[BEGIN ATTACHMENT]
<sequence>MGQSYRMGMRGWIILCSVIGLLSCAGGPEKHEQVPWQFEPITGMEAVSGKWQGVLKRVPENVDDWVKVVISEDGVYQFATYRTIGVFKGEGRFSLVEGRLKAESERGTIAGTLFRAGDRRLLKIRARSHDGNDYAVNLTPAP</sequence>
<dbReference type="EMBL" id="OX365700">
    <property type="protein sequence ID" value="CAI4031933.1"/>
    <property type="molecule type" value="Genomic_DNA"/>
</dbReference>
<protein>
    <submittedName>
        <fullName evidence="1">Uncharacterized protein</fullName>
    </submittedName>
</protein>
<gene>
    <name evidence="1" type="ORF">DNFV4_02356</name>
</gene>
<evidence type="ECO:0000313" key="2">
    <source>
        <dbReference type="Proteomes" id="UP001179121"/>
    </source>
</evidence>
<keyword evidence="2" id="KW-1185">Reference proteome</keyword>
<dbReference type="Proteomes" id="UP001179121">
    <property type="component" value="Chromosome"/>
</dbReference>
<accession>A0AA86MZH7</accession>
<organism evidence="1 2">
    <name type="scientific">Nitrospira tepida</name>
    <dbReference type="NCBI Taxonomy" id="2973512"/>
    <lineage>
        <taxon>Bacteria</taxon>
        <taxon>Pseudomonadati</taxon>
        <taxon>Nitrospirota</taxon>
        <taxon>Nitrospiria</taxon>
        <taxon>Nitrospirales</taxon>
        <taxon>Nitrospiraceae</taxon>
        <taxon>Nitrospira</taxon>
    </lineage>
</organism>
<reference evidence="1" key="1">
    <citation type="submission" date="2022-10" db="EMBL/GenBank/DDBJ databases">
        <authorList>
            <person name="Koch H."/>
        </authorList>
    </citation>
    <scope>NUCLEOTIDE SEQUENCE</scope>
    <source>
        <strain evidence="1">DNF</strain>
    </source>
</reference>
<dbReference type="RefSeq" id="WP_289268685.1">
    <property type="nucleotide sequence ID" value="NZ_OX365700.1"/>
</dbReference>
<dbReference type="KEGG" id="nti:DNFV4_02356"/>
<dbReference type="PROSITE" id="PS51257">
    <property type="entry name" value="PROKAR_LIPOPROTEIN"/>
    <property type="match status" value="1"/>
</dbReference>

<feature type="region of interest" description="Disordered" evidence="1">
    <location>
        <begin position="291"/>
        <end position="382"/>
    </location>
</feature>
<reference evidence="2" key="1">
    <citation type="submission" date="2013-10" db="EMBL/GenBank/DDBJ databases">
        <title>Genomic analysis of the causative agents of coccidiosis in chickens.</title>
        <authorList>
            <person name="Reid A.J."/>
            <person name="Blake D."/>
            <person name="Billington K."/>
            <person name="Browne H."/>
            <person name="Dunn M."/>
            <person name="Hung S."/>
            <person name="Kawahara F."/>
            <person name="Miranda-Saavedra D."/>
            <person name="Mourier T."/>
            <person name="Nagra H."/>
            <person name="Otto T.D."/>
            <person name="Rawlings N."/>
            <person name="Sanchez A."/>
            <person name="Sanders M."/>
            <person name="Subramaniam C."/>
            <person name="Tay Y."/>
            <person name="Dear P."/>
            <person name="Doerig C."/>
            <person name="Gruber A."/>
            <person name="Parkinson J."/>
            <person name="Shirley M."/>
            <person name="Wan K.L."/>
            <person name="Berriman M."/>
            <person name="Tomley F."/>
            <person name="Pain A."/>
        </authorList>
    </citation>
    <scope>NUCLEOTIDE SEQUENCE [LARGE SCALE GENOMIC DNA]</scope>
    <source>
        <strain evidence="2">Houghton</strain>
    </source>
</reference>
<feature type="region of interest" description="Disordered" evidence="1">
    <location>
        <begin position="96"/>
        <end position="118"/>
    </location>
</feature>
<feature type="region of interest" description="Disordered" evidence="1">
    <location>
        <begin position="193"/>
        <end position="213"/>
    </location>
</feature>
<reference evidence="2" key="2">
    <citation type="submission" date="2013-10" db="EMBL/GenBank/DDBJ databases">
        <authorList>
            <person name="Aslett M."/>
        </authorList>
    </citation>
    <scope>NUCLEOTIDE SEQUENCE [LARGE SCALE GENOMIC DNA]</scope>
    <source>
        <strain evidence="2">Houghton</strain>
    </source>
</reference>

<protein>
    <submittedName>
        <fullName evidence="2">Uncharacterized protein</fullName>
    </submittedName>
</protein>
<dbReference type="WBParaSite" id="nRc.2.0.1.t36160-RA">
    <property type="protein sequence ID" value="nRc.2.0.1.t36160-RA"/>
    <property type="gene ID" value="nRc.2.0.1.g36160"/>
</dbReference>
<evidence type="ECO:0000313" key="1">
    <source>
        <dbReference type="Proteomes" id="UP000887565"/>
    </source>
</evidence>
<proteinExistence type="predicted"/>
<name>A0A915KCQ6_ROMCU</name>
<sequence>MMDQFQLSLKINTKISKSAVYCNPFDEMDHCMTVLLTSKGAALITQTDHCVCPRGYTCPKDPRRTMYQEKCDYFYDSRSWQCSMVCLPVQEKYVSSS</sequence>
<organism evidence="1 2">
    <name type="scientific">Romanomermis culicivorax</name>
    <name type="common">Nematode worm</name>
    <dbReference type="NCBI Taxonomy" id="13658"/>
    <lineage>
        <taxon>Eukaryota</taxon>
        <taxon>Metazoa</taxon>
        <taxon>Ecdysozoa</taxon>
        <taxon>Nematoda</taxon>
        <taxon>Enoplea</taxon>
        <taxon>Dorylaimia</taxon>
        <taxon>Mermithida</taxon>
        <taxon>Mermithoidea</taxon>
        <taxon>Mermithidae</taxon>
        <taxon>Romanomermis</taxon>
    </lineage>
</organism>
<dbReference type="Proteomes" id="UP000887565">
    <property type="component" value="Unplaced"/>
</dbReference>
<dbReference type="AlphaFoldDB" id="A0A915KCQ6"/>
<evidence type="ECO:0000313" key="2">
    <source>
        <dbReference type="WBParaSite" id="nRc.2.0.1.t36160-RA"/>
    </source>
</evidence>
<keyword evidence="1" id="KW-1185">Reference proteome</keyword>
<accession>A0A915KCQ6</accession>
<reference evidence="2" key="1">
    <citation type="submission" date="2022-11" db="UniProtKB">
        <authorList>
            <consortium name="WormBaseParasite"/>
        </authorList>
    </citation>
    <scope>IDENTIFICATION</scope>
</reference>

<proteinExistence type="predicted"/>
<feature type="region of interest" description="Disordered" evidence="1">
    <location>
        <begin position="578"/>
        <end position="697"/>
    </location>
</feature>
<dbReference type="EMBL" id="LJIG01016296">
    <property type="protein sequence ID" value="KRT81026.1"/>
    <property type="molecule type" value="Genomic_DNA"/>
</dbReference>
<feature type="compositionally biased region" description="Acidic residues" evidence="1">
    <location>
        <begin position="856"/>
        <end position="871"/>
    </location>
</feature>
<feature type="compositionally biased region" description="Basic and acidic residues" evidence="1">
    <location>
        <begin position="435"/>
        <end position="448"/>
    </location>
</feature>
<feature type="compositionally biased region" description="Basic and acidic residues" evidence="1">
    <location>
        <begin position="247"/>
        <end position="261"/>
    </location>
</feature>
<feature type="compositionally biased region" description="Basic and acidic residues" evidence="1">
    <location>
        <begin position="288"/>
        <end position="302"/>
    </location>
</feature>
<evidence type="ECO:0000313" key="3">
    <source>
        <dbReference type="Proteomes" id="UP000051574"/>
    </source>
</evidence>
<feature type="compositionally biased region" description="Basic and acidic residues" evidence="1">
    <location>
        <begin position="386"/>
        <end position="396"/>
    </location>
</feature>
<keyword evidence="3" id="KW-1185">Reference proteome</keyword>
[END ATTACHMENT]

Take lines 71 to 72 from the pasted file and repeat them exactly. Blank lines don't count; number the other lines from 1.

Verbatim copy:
            <person name="Hung S."/>
            <person name="Kawahara F."/>